In recent years, our team at Iowa State University has found a way to make pigs an even closer stand-in for humans. We have successfully transferred components of the human immune system into pigs that lack a functional immune system. This breakthrough has the potential to accelerate medical research in many areas, including virus and vaccine research, as well as cancer and stem cell therapeutics.
Existing biomedical models
Severe Combined Immunodeficiency, or SCID, is a genetic condition that causes impaired development of the immune system. People can develop SCID, as dramatized in the 1976 movie “The Boy in the Plastic Bubble." Other animals can develop SCID, too, including mice.
Researchers in the 1980s recognized that SCID mice could be implanted with human immune cells for further study. Such mice are called “humanized" mice and have been optimized over the past 30 years to study many questions relevant to human health.
Mice are the most commonly used animal in biomedical research, but results from mice often do not translate well to human responses, thanks to differences in metabolism, size and divergent cell functions compared with people.
Nonhuman primates are also used for medical research and are certainly closer stand-ins for humans. But using them for this purpose raises numerous ethical considerations. With these concerns in mind, the National Institutes of Health retired most of its chimpanzees from biomedical research in 2013.
Alternative animal models are in demand.
Swine are a viable option for medical research because of their similarities to humans. And with their widespread commercial use, pigs are met with fewer ethical dilemmas than primates. Upwards of 100 million hogs are slaughtered each year for food in the U.S.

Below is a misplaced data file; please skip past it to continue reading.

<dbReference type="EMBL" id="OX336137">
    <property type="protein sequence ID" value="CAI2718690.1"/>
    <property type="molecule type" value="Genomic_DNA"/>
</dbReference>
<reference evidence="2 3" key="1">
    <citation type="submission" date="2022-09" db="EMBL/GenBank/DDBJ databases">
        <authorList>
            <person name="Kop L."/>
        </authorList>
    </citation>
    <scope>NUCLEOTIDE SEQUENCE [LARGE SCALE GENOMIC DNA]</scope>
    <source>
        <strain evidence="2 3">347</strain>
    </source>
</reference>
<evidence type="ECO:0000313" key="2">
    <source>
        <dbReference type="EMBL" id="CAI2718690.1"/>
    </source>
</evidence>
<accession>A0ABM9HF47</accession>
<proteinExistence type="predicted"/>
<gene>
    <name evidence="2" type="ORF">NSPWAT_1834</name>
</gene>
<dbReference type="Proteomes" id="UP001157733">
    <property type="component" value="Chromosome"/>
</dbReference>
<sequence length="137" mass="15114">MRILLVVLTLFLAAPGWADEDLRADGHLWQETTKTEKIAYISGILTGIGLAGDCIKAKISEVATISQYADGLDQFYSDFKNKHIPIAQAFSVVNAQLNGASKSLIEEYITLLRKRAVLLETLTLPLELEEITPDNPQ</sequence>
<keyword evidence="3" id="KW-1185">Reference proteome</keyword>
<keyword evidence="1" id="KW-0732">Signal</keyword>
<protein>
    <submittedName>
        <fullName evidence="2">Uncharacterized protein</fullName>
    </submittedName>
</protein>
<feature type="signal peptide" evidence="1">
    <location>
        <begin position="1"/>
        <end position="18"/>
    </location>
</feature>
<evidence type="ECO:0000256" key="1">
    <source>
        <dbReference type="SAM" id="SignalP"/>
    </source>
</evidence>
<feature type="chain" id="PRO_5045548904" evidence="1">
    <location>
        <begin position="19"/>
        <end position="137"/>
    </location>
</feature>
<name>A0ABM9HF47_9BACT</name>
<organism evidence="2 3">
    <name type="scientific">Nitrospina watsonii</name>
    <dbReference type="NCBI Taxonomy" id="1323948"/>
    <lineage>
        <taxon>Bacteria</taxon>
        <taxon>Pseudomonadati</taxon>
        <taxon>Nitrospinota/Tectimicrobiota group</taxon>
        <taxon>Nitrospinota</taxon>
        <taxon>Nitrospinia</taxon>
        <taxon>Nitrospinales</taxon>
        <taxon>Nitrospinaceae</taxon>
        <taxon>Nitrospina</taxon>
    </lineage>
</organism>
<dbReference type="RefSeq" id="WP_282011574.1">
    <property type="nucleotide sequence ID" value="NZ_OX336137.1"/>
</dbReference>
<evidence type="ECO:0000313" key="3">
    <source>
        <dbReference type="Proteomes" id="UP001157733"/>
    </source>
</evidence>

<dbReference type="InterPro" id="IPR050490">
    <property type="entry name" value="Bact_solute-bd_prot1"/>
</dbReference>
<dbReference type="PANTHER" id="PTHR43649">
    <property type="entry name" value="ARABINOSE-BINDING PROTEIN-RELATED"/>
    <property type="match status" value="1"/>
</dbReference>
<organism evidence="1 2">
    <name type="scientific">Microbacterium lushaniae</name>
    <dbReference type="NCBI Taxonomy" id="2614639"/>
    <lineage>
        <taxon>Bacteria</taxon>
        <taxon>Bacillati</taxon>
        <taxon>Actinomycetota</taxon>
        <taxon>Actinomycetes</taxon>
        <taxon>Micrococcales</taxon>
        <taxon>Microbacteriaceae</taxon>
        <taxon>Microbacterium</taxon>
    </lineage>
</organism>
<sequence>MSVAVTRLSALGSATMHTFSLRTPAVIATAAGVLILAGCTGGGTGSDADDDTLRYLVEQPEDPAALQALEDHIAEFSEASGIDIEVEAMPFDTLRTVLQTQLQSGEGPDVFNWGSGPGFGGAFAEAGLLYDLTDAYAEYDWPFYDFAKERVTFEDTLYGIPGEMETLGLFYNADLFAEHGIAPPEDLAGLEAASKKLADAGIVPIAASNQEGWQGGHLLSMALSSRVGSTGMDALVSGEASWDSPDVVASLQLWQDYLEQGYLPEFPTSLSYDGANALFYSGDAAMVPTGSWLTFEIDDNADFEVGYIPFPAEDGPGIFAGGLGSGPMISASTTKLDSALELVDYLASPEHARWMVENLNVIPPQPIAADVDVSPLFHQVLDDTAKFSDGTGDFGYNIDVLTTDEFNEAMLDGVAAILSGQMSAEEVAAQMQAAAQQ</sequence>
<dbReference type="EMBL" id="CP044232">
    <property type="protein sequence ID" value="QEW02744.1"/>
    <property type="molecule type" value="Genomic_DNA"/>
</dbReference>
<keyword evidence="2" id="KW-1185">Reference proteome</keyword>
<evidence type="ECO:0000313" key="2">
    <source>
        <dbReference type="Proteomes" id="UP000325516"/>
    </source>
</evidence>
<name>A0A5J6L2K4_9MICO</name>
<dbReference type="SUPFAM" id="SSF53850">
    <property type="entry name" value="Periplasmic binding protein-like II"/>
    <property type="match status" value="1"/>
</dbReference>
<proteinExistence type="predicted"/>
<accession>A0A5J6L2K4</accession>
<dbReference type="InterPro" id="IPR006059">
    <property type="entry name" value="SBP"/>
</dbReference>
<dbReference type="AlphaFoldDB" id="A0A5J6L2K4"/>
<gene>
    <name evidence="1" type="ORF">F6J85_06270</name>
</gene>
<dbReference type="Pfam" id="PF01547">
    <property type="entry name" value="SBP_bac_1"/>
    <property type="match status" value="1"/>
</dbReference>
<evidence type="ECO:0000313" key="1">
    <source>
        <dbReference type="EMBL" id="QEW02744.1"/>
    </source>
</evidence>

In 2012, groups at Iowa State University and Kansas State University, including Jack Dekkers, an expert in animal breeding and genetics, and Raymond Rowland, a specialist in animal diseases, serendipitously discovered a naturally occurring genetic mutation in pigs that caused SCID. We wondered if we could develop these pigs to create a new biomedical model.
Our group has worked for nearly a decade developing and optimizing SCID pigs for applications in biomedical research. In 2018, we achieved a twofold milestone when working with animal physiologist Jason Ross and his lab. Together we developed a more immunocompromised pig than the original SCID pig – and successfully humanized it, by transferring cultured human immune stem cells into the livers of developing piglets.
During early fetal development, immune cells develop within the liver, providing an opportunity to introduce human cells. We inject human immune stem cells into fetal pig livers using ultrasound imaging as a guide. As the pig fetus develops, the injected human immune stem cells begin to differentiate – or change into other kinds of cells – and spread through the pig's body. Once SCID piglets are born, we can detect human immune cells in their blood, liver, spleen and thymus gland. This humanization is what makes them so valuable for testing new medical treatments.
We have found that human ovarian tumors survive and grow in SCID pigs, giving us an opportunity to study ovarian cancer in a new way. Similarly, because human skin survives on SCID pigs, scientists may be able to develop new treatments for skin burns. Other research possibilities are numerous.
The ultraclean SCID pig biocontainment facility in Ames, Iowa. Adeline Boettcher, CC BY-SA
Pigs in a bubble
Since our pigs lack essential components of their immune system, they are extremely susceptible to infection and require special housing to help reduce exposure to pathogens.